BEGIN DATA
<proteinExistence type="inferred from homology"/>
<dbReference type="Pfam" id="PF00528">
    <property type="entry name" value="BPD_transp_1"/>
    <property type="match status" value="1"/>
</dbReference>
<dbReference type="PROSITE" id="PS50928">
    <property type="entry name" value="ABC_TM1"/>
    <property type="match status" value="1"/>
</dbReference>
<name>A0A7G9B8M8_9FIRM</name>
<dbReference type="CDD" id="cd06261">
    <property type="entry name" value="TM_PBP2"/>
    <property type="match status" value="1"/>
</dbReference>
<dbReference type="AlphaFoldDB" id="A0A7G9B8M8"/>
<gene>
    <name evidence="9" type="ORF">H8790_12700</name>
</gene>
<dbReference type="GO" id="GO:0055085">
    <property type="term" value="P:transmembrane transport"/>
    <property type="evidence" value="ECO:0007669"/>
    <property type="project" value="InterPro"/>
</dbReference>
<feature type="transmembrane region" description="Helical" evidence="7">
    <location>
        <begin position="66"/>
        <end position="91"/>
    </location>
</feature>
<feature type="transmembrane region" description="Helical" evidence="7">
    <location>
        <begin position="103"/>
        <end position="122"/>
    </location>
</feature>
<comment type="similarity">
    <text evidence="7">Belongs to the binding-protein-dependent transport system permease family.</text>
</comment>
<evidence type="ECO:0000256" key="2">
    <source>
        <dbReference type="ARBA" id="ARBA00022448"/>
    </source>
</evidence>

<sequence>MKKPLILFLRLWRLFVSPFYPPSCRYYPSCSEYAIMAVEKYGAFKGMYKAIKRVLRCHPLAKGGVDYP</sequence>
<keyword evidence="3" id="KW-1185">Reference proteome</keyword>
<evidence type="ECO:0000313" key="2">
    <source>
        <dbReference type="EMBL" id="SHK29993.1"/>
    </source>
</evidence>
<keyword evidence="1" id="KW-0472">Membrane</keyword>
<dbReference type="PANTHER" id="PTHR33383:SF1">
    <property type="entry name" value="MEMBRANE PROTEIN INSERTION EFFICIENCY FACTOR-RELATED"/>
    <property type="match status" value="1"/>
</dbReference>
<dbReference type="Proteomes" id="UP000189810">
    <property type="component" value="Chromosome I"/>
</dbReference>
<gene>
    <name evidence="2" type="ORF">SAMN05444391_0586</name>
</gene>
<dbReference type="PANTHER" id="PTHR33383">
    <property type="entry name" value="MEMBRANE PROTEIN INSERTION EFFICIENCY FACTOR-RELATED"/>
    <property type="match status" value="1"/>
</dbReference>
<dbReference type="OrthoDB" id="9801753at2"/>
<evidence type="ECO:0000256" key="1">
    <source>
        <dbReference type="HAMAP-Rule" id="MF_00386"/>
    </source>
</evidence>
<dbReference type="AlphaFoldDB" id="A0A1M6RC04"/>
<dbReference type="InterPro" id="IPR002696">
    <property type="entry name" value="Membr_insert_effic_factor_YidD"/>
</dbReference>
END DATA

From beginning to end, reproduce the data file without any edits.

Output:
<proteinExistence type="inferred from homology"/>
<dbReference type="Pfam" id="PF00528">
    <property type="entry name" value="BPD_transp_1"/>
    <property type="match status" value="1"/>
</dbReference>
<dbReference type="PROSITE" id="PS50928">
    <property type="entry name" value="ABC_TM1"/>
    <property type="match status" value="1"/>
</dbReference>
<name>A0A7G9B8M8_9FIRM</name>
<dbReference type="CDD" id="cd06261">
    <property type="entry name" value="TM_PBP2"/>
    <property type="match status" value="1"/>
</dbReference>
<dbReference type="AlphaFoldDB" id="A0A7G9B8M8"/>
<gene>
    <name evidence="9" type="ORF">H8790_12700</name>
</gene>
<dbReference type="GO" id="GO:0055085">
    <property type="term" value="P:transmembrane transport"/>
    <property type="evidence" value="ECO:0007669"/>
    <property type="project" value="InterPro"/>
</dbReference>
<feature type="transmembrane region" description="Helical" evidence="7">
    <location>
        <begin position="66"/>
        <end position="91"/>
    </location>
</feature>
<feature type="transmembrane region" description="Helical" evidence="7">
    <location>
        <begin position="103"/>
        <end position="122"/>
    </location>
</feature>
<comment type="similarity">
    <text evidence="7">Belongs to the binding-protein-dependent transport system permease family.</text>
</comment>
<evidence type="ECO:0000256" key="2">
    <source>
        <dbReference type="ARBA" id="ARBA00022448"/>
    </source>
</evidence>

<sequence>MKKPLILFLRLWRLFVSPFYPPSCRYYPSCSEYAIMAVEKYGAFKGMYKAIKRVLRCHPLAKGGVDYP</sequence>
<keyword evidence="3" id="KW-1185">Reference proteome</keyword>
<evidence type="ECO:0000313" key="2">
    <source>
        <dbReference type="EMBL" id="SHK29993.1"/>
    </source>
</evidence>
<keyword evidence="1" id="KW-0472">Membrane</keyword>
<dbReference type="PANTHER" id="PTHR33383:SF1">
    <property type="entry name" value="MEMBRANE PROTEIN INSERTION EFFICIENCY FACTOR-RELATED"/>
    <property type="match status" value="1"/>
</dbReference>
<dbReference type="Proteomes" id="UP000189810">
    <property type="component" value="Chromosome I"/>
</dbReference>
<gene>
    <name evidence="2" type="ORF">SAMN05444391_0586</name>
</gene>
<dbReference type="PANTHER" id="PTHR33383">
    <property type="entry name" value="MEMBRANE PROTEIN INSERTION EFFICIENCY FACTOR-RELATED"/>
    <property type="match status" value="1"/>
</dbReference>
<dbReference type="OrthoDB" id="9801753at2"/>
<evidence type="ECO:0000256" key="1">
    <source>
        <dbReference type="HAMAP-Rule" id="MF_00386"/>
    </source>
</evidence>
<dbReference type="AlphaFoldDB" id="A0A1M6RC04"/>
<dbReference type="InterPro" id="IPR002696">
    <property type="entry name" value="Membr_insert_effic_factor_YidD"/>
</dbReference>